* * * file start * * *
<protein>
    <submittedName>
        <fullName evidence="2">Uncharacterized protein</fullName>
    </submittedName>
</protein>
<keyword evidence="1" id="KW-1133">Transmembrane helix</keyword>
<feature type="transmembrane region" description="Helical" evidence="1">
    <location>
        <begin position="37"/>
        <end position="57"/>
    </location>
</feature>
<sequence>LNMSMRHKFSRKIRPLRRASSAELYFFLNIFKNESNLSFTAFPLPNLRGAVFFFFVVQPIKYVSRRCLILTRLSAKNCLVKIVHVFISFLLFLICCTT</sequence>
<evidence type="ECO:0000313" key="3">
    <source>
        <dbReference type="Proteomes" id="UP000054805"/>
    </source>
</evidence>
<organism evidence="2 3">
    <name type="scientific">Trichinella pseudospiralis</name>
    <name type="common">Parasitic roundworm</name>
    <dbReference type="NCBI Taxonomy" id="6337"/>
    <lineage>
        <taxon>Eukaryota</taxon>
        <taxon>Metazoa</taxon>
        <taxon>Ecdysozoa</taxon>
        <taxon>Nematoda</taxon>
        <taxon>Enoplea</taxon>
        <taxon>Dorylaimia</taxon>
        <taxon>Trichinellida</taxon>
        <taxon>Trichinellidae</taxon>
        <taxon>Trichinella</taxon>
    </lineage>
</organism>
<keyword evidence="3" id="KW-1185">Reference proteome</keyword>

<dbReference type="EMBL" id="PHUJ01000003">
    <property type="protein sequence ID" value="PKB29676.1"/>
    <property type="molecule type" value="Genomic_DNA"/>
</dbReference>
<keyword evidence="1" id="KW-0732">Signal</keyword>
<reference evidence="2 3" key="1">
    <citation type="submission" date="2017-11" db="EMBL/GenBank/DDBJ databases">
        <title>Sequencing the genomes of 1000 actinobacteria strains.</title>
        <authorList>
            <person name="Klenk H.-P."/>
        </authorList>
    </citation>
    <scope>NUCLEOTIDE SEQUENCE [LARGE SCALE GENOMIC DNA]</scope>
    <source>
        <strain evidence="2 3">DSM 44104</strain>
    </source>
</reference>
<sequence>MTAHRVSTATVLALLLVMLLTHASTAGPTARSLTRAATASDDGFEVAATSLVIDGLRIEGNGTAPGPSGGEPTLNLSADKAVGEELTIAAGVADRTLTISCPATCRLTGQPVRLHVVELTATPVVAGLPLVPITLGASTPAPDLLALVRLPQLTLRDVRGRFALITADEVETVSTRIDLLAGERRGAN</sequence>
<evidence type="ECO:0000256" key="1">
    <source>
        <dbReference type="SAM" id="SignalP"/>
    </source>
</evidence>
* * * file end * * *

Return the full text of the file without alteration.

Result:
<protein>
    <submittedName>
        <fullName evidence="2">Uncharacterized protein</fullName>
    </submittedName>
</protein>
<keyword evidence="1" id="KW-1133">Transmembrane helix</keyword>
<feature type="transmembrane region" description="Helical" evidence="1">
    <location>
        <begin position="37"/>
        <end position="57"/>
    </location>
</feature>
<sequence>LNMSMRHKFSRKIRPLRRASSAELYFFLNIFKNESNLSFTAFPLPNLRGAVFFFFVVQPIKYVSRRCLILTRLSAKNCLVKIVHVFISFLLFLICCTT</sequence>
<evidence type="ECO:0000313" key="3">
    <source>
        <dbReference type="Proteomes" id="UP000054805"/>
    </source>
</evidence>
<organism evidence="2 3">
    <name type="scientific">Trichinella pseudospiralis</name>
    <name type="common">Parasitic roundworm</name>
    <dbReference type="NCBI Taxonomy" id="6337"/>
    <lineage>
        <taxon>Eukaryota</taxon>
        <taxon>Metazoa</taxon>
        <taxon>Ecdysozoa</taxon>
        <taxon>Nematoda</taxon>
        <taxon>Enoplea</taxon>
        <taxon>Dorylaimia</taxon>
        <taxon>Trichinellida</taxon>
        <taxon>Trichinellidae</taxon>
        <taxon>Trichinella</taxon>
    </lineage>
</organism>
<keyword evidence="3" id="KW-1185">Reference proteome</keyword>

<dbReference type="EMBL" id="PHUJ01000003">
    <property type="protein sequence ID" value="PKB29676.1"/>
    <property type="molecule type" value="Genomic_DNA"/>
</dbReference>
<keyword evidence="1" id="KW-0732">Signal</keyword>
<reference evidence="2 3" key="1">
    <citation type="submission" date="2017-11" db="EMBL/GenBank/DDBJ databases">
        <title>Sequencing the genomes of 1000 actinobacteria strains.</title>
        <authorList>
            <person name="Klenk H.-P."/>
        </authorList>
    </citation>
    <scope>NUCLEOTIDE SEQUENCE [LARGE SCALE GENOMIC DNA]</scope>
    <source>
        <strain evidence="2 3">DSM 44104</strain>
    </source>
</reference>
<sequence>MTAHRVSTATVLALLLVMLLTHASTAGPTARSLTRAATASDDGFEVAATSLVIDGLRIEGNGTAPGPSGGEPTLNLSADKAVGEELTIAAGVADRTLTISCPATCRLTGQPVRLHVVELTATPVVAGLPLVPITLGASTPAPDLLALVRLPQLTLRDVRGRFALITADEVETVSTRIDLLAGERRGAN</sequence>
<evidence type="ECO:0000256" key="1">
    <source>
        <dbReference type="SAM" id="SignalP"/>
    </source>
</evidence>